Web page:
The gutsiest tactical urbanism project Portland has ever seen is officially underway.
“The corridor is so wide the potential is really untapped. We have so much historic character along the street, but it’s drowned out by three lanes of traffic.”
— Steve Cole, president of the Irvington Community Association
Last night nearly four dozen volunteers transformed Northeast Broadway for about a mile between 24th and 7th by adding 12 new crosswalks, median islands and a protected bike lane. It’s all part of the “Better Broadway” project spearheaded by Better Block PDX and a host of other community and advocacy groups in close partnership with the Portland Bureau of Transportation.
The goal of the project is to “turn a mean street into a main street,” organizers say, by changing the configuration of Broadway from an auto-centric thoroughfare to a more enjoyable environment where shoppers, bikers, and walkers have more room to breathe.
I rode in the new lane this morning and it was indeed much-improved. Instead of a door-zone on my right and fast auto traffic on my left, I meandered and window-shopped as I rode down the street. And because of the narrower roadway and new crosswalks, people are driving much slower.
Broadway’s old cross-section was the classic urban arterial: six lanes with two on-street auto parking lanes, three standard lanes, and a standard bike lane. As of this morning Broadway still has six lanes, but only two of them are standard vehicle lanes. There’s now a larger protected bike lane and a curbside lane that’s open for cafe tables and walking. One auto parking lane remains the same and the other was supposed to be “floating” to act as a buffer between moving auto traffic and the bike lane, but that feature wasn’t ready as of this morning (organizers are planning to tweak the design a bit more tonight).
At a launch event this morning we heard from Better Block, the Broadway-Weidler Alliance and other project partners. Kathryn Doherty-Chapman with Go Lloyd (a group that promotes biking, walking and transit in the Lloyd District) said stores and restaurants on the north side of the street (closest to residential neighborhoods) get twice the business of the south side simply because people don’t like to cross the street. Doherty-Chapman said her hope is that the Better Broadway project creates conditions, “Where crossing the street doesn’t feel like a life or death choice.”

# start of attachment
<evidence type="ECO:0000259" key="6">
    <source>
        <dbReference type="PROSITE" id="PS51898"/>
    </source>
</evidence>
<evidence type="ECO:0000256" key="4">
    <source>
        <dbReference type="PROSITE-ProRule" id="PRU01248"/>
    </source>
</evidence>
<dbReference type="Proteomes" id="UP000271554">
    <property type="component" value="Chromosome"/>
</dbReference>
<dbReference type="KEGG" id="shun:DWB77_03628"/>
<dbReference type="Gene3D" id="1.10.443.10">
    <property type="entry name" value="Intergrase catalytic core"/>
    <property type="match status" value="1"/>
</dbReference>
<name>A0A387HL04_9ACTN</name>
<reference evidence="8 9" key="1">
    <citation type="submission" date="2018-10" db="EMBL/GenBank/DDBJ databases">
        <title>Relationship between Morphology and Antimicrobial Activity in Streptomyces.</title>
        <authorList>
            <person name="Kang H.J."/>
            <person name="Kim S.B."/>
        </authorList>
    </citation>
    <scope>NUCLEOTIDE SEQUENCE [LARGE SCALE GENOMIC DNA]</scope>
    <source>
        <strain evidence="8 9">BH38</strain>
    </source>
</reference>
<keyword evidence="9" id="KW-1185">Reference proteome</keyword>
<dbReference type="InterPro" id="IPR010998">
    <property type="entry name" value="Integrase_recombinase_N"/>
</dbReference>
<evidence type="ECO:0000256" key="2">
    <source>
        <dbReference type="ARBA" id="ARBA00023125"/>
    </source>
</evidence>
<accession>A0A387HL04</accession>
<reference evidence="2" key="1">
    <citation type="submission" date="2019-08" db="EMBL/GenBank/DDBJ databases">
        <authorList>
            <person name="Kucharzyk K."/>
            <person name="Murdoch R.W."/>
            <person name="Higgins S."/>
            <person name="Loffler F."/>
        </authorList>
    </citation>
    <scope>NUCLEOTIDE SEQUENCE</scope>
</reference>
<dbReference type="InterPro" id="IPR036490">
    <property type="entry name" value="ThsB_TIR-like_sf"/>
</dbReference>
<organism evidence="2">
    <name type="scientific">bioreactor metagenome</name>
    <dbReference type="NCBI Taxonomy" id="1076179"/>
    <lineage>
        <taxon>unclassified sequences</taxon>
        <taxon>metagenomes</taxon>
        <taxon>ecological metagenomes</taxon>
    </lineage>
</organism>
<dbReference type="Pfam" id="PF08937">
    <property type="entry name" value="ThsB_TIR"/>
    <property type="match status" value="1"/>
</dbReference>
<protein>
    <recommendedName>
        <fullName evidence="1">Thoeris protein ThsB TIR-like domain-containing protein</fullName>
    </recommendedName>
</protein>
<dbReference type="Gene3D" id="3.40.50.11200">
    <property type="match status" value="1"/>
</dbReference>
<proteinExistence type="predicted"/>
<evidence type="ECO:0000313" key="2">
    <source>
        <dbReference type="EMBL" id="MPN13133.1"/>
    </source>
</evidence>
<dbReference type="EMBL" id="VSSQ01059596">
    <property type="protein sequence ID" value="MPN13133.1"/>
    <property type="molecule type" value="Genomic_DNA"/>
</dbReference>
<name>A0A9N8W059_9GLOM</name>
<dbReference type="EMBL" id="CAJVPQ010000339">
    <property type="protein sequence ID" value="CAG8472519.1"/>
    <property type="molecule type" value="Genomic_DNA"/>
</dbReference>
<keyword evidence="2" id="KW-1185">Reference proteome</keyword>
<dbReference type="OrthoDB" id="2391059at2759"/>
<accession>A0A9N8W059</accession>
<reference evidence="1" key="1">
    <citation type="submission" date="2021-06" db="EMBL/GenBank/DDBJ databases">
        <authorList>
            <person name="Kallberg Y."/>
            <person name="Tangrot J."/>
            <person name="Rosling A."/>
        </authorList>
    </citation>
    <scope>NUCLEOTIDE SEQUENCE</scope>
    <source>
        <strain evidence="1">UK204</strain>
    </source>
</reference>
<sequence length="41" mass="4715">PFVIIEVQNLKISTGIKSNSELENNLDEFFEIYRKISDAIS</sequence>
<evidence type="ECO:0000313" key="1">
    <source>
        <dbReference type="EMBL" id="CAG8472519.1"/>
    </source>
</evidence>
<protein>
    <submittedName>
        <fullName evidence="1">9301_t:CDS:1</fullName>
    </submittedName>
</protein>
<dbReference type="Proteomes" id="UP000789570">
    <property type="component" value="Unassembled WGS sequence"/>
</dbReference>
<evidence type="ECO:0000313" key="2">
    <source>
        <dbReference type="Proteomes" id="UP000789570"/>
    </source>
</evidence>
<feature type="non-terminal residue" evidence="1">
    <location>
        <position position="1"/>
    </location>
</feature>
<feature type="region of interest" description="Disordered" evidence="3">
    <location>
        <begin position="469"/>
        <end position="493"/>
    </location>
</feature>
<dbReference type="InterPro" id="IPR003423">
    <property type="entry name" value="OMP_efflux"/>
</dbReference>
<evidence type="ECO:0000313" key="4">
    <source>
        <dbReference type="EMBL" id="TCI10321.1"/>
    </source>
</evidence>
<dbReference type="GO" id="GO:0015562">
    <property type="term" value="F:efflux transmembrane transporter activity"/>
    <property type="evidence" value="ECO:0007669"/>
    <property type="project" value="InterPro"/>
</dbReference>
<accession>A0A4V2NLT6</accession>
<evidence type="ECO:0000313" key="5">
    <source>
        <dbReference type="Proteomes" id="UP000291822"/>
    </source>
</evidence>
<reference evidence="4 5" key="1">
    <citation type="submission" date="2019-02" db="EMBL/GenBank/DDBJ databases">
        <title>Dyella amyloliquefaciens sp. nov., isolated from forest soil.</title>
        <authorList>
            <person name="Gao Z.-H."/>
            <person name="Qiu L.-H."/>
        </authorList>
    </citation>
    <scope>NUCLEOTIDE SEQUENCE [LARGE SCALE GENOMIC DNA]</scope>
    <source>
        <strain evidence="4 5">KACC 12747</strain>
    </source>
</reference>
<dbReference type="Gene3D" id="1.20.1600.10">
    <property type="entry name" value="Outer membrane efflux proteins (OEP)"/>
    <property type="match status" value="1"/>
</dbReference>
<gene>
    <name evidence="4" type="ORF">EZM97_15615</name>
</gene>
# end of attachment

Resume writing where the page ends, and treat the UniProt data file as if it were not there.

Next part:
Commissioner Steve Novick’s Transportation Policy Advisor Timur Ender spoke in front of a temporary floating bus island at NE 16th — the first ever in Portland. Volunteers have laid down an ADA-compliant curb ramb near the existing curbside bus stop that goes into a new crosswalk. The crosswalk leads bus riders up onto a wooden platform where they wait for the bus. This allows the bus operator to service the stop without having to drive across the bikeway (this is the design the city wanted on North Williams). “This was a risk for TriMet,” Ender said. “But they went along with it.”
Ender, a former volunteer with Better Block PDX, spoke about the spirit of the project. “Our streets are made with concrete and stone, but they don’t have to be set in stone.” This willingness to take risks and try new things on our streets is at the core of these “Better” projects.
Ray and Nancy Tanner agree. They were at the event as volunteers with the Oregon chapter of AARP. “Some things you just need to try out,” they told me during a walking tour of the project prior to the press conference. “The more heads you get together, the more ideas you get. The city planners don’t always have the best answers.” Ray Tanner, who walks with crutches on both arms said projects usually just meet the minimum ADA requirements. “But those are just minimums! This project challenges the minimums.”